Wayne Neale grew up on Poplar Road, son of two of my favorite people, the late Robert and Edythe Neale. He recently emailed a list of his memories of growing up in Morningside. Those of you, of a certain age, will remember when life in Morningside — or any small town— was sort of like this:

• The summer recreation program, including the crafts and fair day. And the Boys’ Club with a sport for every season, coached by the Misters Pitts, Bivens, West, Patterson and many more.

• The Christmas tree lighting and carols at the circle on Randolph Road.

• Cub Scout meetings at my den mates’ houses hosted by the respective den mothers. And, swimming lessons at the Naval Research Lab, hosted by the den fathers. And, larger pack meetings at Bell’s Methodist Church emceed by Dice West, the father of 5 Cubs himself.

• The annual air show in May at Andrews Air Force Base, with the Blue Angels.

• A greaser haircut at Johnson’s Barber Shop. For the girls, a beehive hairdo next door at Skyline Hair Stylists. And, a nickel Coke from the crank machine outside of Mr. Parr’s five-and-dime store.

• The Morningside Drum and Bugle Corps blasting away in the Fourth of July parade.

• Waiting with books in hand, in group, in the cold for the high school bus at the 7-Eleven or Marianne Circle stops.

• After high school was out, basketball at the elementary school with pickup teams. Or, pinball and snacks at Aubrey’s Snack Bar. And, in the fall, improvised football games on Saturdays.

• Sub-teen and then Teen Club dances on Saturday nights at the school, chaperoned by Tillie Seaman, Waverly Miller and Matt Roach.

• The Morningside Fire Department Ladies Auxiliary meetings on Tuesday nights. My mother always attended, and judging from the pictures, I think it was for the desserts.

• These are just a few of my many wonderful recollections of growing up in a small American town. I don’t think that there could be a better one.

Thanks for the memories, Wayne Neale!

Neighbors and other good people

In my May 23 column, I listed area residents who died in Vietnam. I had a caller who told me his friend, William H. Wardman of Berkshire also died in the War, in September 1969. He was a Suitland High graduate.

Elsie Mothershead died March 26 at the age of 94, still living in the house on Beauford Road that she and her husband Vernon bought 70 years before. Vernon died in 1993. Now their daughter Mary Knight lives there with her mom’s cat, Little One, and her mom’s amazing collection of vintage plates, statues, magnets and more, featuring Betty Boop, John Wayne, American Indians, 1950s autos, you name it — thousands of collectables, through three rooms, covering every wall. Beautifully arranged. It’s magic. And Mary is working to keep it as Elsie left it.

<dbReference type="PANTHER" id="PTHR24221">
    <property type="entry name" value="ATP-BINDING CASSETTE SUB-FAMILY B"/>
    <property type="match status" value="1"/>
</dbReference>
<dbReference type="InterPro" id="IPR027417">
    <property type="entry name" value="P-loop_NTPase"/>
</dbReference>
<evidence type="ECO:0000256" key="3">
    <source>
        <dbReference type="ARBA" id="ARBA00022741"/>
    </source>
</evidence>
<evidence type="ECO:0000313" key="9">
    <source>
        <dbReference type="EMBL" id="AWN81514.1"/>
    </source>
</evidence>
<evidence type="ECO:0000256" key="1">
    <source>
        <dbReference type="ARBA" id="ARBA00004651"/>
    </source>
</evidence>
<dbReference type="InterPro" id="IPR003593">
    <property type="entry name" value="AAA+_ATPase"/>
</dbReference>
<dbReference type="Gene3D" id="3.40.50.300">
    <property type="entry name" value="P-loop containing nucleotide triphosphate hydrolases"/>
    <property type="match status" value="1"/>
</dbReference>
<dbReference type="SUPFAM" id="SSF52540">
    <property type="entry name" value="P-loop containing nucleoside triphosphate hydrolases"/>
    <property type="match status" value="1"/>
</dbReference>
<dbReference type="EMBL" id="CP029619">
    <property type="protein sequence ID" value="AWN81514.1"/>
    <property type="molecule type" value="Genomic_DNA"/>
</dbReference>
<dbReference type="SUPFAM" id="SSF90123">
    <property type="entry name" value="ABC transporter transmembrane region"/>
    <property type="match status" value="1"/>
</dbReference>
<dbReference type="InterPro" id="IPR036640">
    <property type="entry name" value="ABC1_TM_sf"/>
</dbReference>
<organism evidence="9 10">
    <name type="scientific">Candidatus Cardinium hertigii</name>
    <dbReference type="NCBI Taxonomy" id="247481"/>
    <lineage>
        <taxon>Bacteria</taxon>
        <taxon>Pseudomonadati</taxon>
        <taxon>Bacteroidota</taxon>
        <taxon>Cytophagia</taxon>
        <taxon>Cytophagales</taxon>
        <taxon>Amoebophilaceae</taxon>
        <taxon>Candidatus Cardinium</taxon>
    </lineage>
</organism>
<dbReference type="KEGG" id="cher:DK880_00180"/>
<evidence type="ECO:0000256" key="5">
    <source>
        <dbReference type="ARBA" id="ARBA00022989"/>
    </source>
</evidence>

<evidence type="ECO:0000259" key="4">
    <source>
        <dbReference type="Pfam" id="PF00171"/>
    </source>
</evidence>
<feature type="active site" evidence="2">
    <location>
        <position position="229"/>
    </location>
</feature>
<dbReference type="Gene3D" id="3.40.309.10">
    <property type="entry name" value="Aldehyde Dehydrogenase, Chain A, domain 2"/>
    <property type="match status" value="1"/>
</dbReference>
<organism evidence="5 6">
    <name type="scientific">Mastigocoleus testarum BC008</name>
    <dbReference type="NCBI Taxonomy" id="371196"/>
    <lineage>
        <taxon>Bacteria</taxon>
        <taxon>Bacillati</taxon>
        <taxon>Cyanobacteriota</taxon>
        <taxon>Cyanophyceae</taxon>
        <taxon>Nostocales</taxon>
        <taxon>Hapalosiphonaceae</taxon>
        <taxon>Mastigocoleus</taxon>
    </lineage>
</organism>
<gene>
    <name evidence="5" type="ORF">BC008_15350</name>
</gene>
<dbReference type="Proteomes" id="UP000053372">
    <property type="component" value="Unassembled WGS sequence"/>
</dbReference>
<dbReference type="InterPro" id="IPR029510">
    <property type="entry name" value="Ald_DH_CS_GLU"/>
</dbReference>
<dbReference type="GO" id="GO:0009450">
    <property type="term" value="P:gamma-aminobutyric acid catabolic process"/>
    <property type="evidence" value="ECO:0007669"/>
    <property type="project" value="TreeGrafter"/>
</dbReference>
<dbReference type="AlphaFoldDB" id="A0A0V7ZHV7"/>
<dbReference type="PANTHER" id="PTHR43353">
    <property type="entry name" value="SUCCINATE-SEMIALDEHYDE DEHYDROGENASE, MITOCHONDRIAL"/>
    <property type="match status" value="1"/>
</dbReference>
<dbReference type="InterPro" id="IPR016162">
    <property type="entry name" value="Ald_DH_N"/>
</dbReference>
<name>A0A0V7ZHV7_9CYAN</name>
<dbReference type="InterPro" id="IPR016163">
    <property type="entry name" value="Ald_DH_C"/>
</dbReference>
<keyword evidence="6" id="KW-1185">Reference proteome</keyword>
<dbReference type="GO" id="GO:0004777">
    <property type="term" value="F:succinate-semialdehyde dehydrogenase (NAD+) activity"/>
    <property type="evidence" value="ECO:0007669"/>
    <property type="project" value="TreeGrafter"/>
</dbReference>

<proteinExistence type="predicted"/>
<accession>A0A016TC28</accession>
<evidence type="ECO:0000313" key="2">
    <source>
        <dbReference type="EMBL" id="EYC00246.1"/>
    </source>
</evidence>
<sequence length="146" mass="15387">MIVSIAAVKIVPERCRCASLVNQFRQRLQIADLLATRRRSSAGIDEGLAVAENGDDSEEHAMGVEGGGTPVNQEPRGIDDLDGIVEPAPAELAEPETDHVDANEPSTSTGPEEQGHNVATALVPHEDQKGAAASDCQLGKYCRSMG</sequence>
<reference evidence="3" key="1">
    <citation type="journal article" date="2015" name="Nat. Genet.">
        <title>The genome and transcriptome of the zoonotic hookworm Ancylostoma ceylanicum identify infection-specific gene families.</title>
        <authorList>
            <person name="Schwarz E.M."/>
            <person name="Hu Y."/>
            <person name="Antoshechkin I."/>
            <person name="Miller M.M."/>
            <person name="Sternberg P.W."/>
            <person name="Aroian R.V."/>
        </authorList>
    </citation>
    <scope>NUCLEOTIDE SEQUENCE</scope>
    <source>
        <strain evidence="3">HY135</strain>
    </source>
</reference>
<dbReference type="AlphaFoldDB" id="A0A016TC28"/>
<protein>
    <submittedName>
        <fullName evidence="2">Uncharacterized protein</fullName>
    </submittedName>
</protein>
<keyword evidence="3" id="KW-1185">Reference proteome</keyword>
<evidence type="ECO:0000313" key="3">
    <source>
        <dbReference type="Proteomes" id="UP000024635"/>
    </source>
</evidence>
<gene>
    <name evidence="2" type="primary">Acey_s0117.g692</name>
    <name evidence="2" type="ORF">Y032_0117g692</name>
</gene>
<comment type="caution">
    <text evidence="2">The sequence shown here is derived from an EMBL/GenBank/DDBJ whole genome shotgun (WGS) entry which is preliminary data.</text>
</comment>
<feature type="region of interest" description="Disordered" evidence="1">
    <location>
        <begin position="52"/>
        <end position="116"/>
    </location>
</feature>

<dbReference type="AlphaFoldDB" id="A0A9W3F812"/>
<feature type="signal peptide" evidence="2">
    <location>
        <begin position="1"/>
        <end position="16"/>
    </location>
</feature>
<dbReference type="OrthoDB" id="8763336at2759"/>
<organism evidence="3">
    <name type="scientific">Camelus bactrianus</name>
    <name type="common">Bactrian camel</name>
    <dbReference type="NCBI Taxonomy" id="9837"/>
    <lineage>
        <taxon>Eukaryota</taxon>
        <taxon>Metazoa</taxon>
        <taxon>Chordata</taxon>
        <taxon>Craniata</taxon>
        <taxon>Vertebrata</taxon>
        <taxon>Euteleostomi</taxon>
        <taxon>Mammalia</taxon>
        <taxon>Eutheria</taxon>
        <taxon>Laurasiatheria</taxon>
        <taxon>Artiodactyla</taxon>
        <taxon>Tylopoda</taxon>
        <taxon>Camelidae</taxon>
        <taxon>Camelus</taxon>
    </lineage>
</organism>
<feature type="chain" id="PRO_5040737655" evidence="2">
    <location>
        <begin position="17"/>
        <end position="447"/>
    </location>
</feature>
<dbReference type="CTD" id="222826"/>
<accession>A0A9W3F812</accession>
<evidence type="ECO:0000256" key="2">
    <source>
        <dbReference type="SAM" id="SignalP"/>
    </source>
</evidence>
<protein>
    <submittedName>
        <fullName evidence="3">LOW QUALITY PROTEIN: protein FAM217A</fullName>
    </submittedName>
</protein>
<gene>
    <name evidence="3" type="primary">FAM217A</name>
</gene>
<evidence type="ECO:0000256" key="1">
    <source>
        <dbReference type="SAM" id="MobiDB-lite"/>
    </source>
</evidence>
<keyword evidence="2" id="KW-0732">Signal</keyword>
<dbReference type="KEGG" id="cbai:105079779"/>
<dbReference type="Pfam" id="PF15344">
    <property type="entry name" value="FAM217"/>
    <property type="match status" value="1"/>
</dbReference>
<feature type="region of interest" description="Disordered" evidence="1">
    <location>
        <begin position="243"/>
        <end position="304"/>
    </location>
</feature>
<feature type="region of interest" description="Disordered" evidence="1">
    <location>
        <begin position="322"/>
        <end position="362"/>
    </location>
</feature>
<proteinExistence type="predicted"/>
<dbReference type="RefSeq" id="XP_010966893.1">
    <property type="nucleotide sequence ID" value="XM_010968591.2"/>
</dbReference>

Morningside volunteer firefighters visited Suitland Elementary School on Career Day, June 3. They discussed fire safety with the students, showed them around the rescue truck and let them try on fire helmets. They said it was a beautiful day, spending time with the community.

Morningside’s next town meeting will be June 18 at 7 p.m. in the Town Hall. And Morningside’s annual Fourth of July Parade is coming up. Put it on your calendar.

Changing landscape

Hogs on the Hill has closed and, in its space, Nana’s Pit BBQ & Seafood has opened at 9021 Woodyard Road in Clinton. If you try it, email me a review.

OTO Development has broken ground on what will be Hyatt Place National Harbor, the first Hyatt-branded hotel in Prince George’s County. The seven-story, 156-room waterfront hotel is scheduled to open in late 2020. It’ll join National Harbor’s eight other hotels: MGM, Gaylord, AC Hotel, Weston, Hampton Inn, Residence Inn, Wyndham and Harborside Hotel.

Jazz Concert

Anita King is performing at Christ Episcopal Church in Clinton on Sunday, June 23, 4 to 6 p.m. Tickets are $15 and include light refreshments. As always, children are welcome. The church is at 8710 Old Branch Ave. Info, 301-868-1330.

Joe Loscocco, security specialist

Master Sgt. Joseph F. Loscocco USAF (retired), 73, of Waldorf and formerly of Camp Springs, died April 26 in Waltham, Mass. He grew up in Boston and joined the Air Force after high school.

He served in Vietnam and then became a security specialist at Grand Forks AFB in North Dakota, Berlin and Andrews AFB. In retirement, he worked for ManTech International.

Joe was a longtime parishioner at Saint Philip’s where he taught CCD. He was past master of Camp Springs Masonic Lodge #227. He enjoyed woodworking and square dancing.

Survivors include daughter Nicole VanZandt and six siblings. Mass of Christian Burial was at Our Lady, Comforter of the Afflicted Church in Waltham with burial at Cheltenham. Memorial donations may be made to The American Parkinson Disease Association, the disease that Joe suffered from for many years.

Milestones

Happy birthday to Majority Leader Steny Hoyer, June 14; Kara Dameron, Dot Pfeil and June Zaccagnino, June 15; Helen Padgett and Lucia Scott, June 16; Bill Kimbles, June 18.

Stephanie Phipps, June 19; Christian Nichols and Michael Taylor, June 20.

Happy anniversary to Jill and Ken Kimmel on their 21st, June 15; Ange and Marlyn Meoli, their 57th on June 16; Steve and Cornelia Blankenship, their 14th on June 18; and Calvin and Debbie Brown, their 26th on June 20.

And to my parents, Dick and Rose Mudd, on their 91st anniversary, celebrated in Heaven. They were married June 20, 1928, at St. Mary’s Church in Ravenna, Neb.